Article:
SAN FRANCISCO, Jan. 19 (UPI) -- Thirty-one percent of people living in rural America do not have access to trauma care within 1 hour's drive, U.S. researchers say.
Dr. Renee Hsia of the University of California, San Francisco, and Yu-Chu Shen of Naval Postgraduate School in Monterey, Calif., linked data from an annual survey conducted by the American Hospital Association with ZIP code-level data from the U.S. Census.
The researchers calculated the odds of having access to trauma care with an easy travel time -- defined as less than 20 minutes; moderate travel time -- 20 to 60 minutes; and difficult travel time -- greater than 60 minutes.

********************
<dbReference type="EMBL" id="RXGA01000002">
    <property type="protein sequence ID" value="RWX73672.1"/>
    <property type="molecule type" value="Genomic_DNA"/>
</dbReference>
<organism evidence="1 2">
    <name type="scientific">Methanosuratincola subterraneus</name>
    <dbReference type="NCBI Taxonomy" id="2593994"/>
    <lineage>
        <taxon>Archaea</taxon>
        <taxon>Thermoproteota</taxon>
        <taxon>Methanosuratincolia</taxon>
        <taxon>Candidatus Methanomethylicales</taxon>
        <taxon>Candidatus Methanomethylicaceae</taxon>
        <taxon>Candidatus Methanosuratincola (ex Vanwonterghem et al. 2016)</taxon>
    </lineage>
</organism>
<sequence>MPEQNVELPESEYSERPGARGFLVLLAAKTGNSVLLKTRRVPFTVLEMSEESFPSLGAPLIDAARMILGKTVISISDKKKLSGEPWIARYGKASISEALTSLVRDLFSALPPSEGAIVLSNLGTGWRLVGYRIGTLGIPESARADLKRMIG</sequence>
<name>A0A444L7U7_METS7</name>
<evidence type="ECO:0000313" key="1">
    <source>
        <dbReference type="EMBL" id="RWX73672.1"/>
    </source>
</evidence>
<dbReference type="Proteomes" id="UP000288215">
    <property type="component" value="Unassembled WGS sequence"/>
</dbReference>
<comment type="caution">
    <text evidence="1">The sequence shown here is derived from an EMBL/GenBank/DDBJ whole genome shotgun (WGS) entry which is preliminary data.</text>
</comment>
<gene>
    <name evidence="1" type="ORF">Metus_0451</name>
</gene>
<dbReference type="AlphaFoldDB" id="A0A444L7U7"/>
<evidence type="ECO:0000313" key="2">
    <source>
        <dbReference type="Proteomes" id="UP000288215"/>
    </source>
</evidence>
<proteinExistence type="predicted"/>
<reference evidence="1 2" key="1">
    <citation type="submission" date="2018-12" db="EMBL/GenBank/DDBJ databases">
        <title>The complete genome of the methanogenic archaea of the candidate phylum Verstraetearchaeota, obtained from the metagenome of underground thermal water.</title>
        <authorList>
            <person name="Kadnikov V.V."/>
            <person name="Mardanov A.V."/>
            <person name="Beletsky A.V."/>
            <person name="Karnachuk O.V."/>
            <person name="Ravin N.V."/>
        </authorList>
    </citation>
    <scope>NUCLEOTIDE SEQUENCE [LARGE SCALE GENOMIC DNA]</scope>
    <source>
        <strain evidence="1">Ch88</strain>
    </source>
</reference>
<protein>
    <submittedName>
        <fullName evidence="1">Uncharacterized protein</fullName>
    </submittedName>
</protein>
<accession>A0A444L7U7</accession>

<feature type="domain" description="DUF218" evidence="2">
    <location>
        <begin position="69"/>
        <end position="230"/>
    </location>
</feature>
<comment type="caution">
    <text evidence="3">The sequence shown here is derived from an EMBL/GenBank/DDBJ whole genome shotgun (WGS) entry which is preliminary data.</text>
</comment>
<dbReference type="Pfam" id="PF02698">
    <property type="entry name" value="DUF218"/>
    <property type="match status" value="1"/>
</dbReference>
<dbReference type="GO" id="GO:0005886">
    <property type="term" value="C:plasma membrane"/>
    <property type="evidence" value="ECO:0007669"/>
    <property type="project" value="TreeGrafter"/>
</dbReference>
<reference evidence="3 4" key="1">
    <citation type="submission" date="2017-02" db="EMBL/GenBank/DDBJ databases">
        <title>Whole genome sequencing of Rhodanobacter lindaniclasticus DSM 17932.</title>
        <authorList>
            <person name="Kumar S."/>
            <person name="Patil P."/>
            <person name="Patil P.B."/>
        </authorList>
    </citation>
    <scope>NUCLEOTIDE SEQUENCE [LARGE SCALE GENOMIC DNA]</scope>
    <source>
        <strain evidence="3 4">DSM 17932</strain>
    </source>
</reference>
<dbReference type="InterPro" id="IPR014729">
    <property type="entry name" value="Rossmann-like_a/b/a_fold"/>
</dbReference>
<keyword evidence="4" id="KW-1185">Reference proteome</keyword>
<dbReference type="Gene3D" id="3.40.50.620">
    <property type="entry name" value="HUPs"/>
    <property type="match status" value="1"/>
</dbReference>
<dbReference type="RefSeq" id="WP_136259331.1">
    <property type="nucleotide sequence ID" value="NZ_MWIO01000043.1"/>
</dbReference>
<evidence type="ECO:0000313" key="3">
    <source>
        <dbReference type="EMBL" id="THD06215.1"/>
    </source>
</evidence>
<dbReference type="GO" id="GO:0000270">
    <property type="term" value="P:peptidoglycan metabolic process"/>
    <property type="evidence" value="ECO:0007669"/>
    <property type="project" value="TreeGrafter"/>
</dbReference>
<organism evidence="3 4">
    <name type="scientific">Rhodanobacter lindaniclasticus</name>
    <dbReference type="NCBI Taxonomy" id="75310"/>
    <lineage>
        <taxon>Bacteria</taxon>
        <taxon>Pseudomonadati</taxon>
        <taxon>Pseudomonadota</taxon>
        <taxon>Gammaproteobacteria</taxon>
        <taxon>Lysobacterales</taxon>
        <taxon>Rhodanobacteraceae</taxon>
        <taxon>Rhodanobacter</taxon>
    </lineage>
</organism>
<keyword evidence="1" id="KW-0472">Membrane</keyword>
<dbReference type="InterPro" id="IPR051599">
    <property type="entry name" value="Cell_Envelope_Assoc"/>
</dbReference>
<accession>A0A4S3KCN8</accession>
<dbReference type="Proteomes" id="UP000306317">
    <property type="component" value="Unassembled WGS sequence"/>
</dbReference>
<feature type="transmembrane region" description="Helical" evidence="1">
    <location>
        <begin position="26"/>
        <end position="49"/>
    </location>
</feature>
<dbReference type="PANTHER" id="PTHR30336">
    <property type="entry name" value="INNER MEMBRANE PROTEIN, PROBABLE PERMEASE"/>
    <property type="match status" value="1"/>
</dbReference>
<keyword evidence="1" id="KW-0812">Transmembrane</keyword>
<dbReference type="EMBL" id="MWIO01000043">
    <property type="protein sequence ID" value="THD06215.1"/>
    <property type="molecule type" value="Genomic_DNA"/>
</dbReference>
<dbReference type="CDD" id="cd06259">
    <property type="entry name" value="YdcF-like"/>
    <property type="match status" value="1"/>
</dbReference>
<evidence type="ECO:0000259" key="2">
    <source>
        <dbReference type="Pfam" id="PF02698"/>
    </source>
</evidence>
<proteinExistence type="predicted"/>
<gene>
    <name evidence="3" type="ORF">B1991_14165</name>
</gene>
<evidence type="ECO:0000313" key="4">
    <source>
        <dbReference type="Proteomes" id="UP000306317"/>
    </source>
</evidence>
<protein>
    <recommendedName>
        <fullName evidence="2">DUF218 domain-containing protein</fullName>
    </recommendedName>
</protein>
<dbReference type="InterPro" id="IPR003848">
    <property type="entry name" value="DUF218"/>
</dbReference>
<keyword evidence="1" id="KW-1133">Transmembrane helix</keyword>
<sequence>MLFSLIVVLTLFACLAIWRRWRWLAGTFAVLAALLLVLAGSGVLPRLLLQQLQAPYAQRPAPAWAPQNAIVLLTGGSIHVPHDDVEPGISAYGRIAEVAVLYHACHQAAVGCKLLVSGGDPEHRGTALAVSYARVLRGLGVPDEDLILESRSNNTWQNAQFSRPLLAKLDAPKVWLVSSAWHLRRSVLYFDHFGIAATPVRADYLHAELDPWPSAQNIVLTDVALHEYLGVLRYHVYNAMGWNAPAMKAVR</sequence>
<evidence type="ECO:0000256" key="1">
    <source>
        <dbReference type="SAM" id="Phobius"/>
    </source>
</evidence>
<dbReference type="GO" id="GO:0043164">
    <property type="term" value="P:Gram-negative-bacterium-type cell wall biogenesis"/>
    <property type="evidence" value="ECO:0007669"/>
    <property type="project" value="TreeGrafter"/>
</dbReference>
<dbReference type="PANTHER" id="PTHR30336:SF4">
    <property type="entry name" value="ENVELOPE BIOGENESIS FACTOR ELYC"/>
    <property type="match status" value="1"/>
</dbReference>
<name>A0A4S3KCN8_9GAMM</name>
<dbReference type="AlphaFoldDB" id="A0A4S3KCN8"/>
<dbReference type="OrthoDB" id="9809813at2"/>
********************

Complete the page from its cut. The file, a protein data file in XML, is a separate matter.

The study published in Archives of Surgery finds 12 percent in urban areas had difficult trauma care access.
"Trauma centers have been shown to decrease morbidity and mortality for injured patients of all age ranges, from children to the elderly," the study authors say in a statement. "However, as highlighted in the media and in scholarly literature, trauma centers are more likely to be safety-net hospitals, are often underfunded, and are more likely to be poorly or not reimbursed for their provision of lifesaving but expensive care. These financial hardships are cited as contributing to the increasing closures of trauma centers in the United States and are part of the growing national crisis in access to emergency care."